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Old May 1, 2014, 09:50 AM   #1
Double Naught Spy
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Good Sam Stops Purse Snatching

http://www.ijreview.com/2014/04/1341...t-even-better/

Neat story. I don't think I would have done this for various reasons, but a good sam saw a purse snatching, intervened and held the robbers at gunpoint until cops arrived, went through that process, bought candy for his kids, and left.

Why would I have not intervened with a gun? Too much to go wrong for what was going on. The intended victim could have simply relinguished her purse and the snatchers would have been gone, not that she should have to lose her purse, but that would have been the quickest way for her and her children to be out of danger in this situation.

Note that when the police arrived, they did order the Good Sam to the ground and undoubtedly disarmed and detained him for a short while until matters were settled sufficiently.
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Old May 1, 2014, 10:42 AM   #2
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I can't say whether the good guy did the smart thing. I believe he did a righteous thing but not necessarily the right thing. I certainly won't criticize his actions without knowing more about the situation. At least the bad folks are in jail now so the story ends well this time.
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Old May 1, 2014, 10:45 AM   #3
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So, is the article stating that the Good Samaritan bought candy for his own kids? If so that seems like a very good reason not to intervene. I’m not sure I would have taken a chance on my children being injured over a property crime. However, I wasn’t there and I’m glad everything worked out.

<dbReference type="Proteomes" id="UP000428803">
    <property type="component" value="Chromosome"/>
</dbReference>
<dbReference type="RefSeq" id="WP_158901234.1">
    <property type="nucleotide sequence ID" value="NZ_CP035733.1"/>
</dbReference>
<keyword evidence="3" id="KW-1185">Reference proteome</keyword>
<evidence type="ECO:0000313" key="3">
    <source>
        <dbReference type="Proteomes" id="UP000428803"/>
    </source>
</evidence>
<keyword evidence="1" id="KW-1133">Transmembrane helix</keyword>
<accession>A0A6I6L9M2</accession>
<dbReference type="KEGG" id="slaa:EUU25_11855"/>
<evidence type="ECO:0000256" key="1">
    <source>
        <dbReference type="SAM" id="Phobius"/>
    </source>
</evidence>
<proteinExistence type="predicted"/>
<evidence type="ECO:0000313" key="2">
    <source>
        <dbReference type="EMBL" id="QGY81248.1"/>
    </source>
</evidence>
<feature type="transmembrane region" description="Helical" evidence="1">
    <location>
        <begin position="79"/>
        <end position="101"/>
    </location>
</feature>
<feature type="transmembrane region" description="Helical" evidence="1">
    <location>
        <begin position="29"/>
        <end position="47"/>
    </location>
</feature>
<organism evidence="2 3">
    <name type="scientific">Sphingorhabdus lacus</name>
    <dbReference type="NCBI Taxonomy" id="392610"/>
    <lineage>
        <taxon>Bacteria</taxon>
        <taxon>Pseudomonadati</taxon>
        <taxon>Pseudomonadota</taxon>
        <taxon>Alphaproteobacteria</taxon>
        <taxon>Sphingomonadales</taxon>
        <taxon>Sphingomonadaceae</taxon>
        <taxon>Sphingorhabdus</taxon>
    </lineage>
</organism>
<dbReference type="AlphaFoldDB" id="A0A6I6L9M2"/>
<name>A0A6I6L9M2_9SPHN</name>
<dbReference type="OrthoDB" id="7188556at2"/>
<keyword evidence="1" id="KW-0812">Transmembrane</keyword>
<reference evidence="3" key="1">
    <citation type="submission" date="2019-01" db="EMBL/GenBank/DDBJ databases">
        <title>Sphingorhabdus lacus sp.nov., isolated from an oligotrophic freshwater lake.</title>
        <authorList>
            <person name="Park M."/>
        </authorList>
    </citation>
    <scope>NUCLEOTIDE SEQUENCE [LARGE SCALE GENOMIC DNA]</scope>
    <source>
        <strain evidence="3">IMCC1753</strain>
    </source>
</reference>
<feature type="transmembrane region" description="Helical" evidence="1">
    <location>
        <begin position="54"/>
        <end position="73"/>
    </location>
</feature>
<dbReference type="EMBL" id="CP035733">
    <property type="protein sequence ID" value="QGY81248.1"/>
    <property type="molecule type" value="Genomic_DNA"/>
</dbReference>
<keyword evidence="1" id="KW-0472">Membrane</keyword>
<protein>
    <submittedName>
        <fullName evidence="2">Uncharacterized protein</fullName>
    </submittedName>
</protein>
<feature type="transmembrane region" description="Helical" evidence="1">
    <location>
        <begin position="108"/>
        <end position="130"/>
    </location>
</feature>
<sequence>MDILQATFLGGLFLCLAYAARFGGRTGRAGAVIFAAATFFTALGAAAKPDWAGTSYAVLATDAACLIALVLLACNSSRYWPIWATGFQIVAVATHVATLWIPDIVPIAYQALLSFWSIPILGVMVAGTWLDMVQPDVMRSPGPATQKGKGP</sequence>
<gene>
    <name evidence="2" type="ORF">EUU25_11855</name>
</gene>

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Old May 1, 2014, 10:45 AM   #4
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I agree with all of you. I'm not entirely sure I would have done it but kudos just the same. Well done. I even note that the GG has his finger very well and clearly indexed off the trigger as he holds the BGs.
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Old May 1, 2014, 11:00 AM   #5
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I just saw a story today about a man who intervened to protect a woman who had been stabbed .He ran after the BG who immediately stabbed the GG to death !!
These events are not games , they can be very dangerous .Don't try being a hero without thinking !
The story I saw -it would have been better if the man saw to the injured woman and let police find the perp.
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Old May 1, 2014, 11:08 AM   #6
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The biggest thing that stood out to me was that he held the BGs at gunpoint until police arrived. But I see a big problem with that: If the BGs got up (unthreateningly) and ran away, I can't imagine the GG would have been justified in shooting them.

I know Texas has more liberal self-defense laws than most states, but does that mean the GG would have been justified to shoot if the BGs had attempted escape? If not, then holding them at gunpoint was a bad idea. Me, I would never shoot someone who tried escape after committing a petty crime like that, whether or not it's legal.

I suppose the GG was also holding them at gunpoint to make sure they didn't get up and try to attack him, but it still seems like a bad idea. What do you guys think?